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Recrunching the numbers on Mac procurement

Last month, GCN covered the issue of using Apple Macintosh computers in the workplace. We considered both the supposed pros (security, ease of use) and the cons (interoperability and the price premium) of using the Macs.

While, thanks to the Web, interoperability has become all but a non-issue over the past few years. But pricing remains a concern, real or imagined. In one of its government marketing Twitter blogs, Microsoft made hay with a Computer World article stating that Mac sales dropped by 17 percent, a drop one analyst attributed to the premium prices of the computers.

But enough evidence exists that the truism that Macs are always more expensive than PCs may, in fact, not always be true. In some cases, perhaps the Mac is the best deal.

In the GCN article, we compared the cost of a few Macs, along with a few similarly outfitted laptops on the General Services Administration's Schedule 70 for government IT purchases. It was a quick, informal comparison, one that pitted the a $1,900 MacBook Pro against a $738 Acer Aspire 5315.

One government IT manager, who wishes to remain on background, e-mailed that our comparison was hardly apples-to-apples (or Apple, as the case may be). The high-end MacBook Pro—with its 15-inch screen, backlit keyboard, Intel Core2Duo, two gigabytes of random access memory, Nvidia GeForce 9600M graphical processing unit—is just a much more powerful machine than the budget-minded Acer model, which is heavier, has a smaller screen and runs on a slower Intel Celeron processor. It is a "very big difference," he e-mailed, echoing more than a few reader comments.

If we wished to compare budget laptops, he suggested, a more apt comparison might be between the Acer and a basic MacBook, which is priced starting just below $1,000, not including any GSA discount. It's still pricier than the Acer, but not so much that the Apple polish couldn't justify the additional cost.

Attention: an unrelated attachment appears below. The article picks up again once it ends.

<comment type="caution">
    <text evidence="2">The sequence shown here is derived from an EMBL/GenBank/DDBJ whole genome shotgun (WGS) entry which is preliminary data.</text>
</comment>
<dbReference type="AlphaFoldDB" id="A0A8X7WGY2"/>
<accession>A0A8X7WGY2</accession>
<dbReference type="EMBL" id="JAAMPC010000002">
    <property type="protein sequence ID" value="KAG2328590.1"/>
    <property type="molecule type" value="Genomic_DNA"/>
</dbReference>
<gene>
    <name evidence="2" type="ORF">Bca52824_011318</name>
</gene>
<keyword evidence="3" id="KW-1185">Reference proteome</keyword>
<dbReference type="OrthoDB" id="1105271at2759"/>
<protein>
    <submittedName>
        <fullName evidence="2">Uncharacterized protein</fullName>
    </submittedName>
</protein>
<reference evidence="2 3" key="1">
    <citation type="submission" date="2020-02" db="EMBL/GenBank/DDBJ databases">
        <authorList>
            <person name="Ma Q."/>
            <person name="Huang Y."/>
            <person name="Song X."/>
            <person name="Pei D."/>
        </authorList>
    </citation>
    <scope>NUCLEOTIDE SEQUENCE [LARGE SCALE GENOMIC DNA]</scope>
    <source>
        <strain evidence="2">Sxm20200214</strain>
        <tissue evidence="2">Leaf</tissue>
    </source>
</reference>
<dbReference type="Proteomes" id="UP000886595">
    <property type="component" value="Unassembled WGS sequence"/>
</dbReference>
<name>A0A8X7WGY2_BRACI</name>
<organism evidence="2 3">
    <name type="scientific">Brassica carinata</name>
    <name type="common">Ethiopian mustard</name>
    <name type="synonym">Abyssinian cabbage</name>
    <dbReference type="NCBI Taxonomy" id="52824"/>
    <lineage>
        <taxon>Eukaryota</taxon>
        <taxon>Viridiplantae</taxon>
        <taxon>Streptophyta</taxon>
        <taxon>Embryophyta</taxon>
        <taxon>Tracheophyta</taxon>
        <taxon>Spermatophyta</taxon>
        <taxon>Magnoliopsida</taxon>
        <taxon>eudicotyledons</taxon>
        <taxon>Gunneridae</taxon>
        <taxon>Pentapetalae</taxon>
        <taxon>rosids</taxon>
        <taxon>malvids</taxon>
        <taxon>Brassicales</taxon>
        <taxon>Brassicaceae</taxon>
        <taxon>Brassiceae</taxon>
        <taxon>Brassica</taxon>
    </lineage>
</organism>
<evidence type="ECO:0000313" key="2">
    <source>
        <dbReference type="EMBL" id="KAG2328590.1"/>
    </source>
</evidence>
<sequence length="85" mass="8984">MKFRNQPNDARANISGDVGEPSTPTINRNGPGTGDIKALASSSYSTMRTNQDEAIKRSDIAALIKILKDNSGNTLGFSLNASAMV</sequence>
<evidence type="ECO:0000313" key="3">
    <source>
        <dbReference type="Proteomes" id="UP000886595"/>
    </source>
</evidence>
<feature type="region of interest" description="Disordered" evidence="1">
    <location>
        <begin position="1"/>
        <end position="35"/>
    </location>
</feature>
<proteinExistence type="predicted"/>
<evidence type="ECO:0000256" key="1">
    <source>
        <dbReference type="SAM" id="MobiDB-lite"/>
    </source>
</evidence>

For additional consideration, our source also offered a very telling pair of comparisons between Apple laptops and Microsoft Windows-based devices. He compared list prices of both two mid-priced workhorse models and two budget-conscious models.

For this comparison, he chose the Dell Latitude line of laptops as the closet Windows equivalent to the Apple MacBook, on the basis that the Latitudes are generally pretty sturdy.

In the mid-priced market, he found that a white-clamshell MacBook, with an Intel 2 Ghz Core 2 Duo processor, would run $1,248, while a Dell Latitude E4300 with a similar specification and an Intel 2.26 Ghz processor would actually cost more, $1,690. In other words, in some instances, an Apple laptop may actually cost less than a similarly-configured Windows-based one.

On the other hand, when looking at the high-end, our source found that Apple is still more than willing to help you spend your money. An Intel 2.4 Ghz Core 2 Duo processor-based MacBook Pro, with configured for the power user could cost about $2,348, while a roughly equivalently configured (though arguably less elegant) Dell Latitude E6500, one with a 2.26 Ghz Intel processor, would run only $1,356.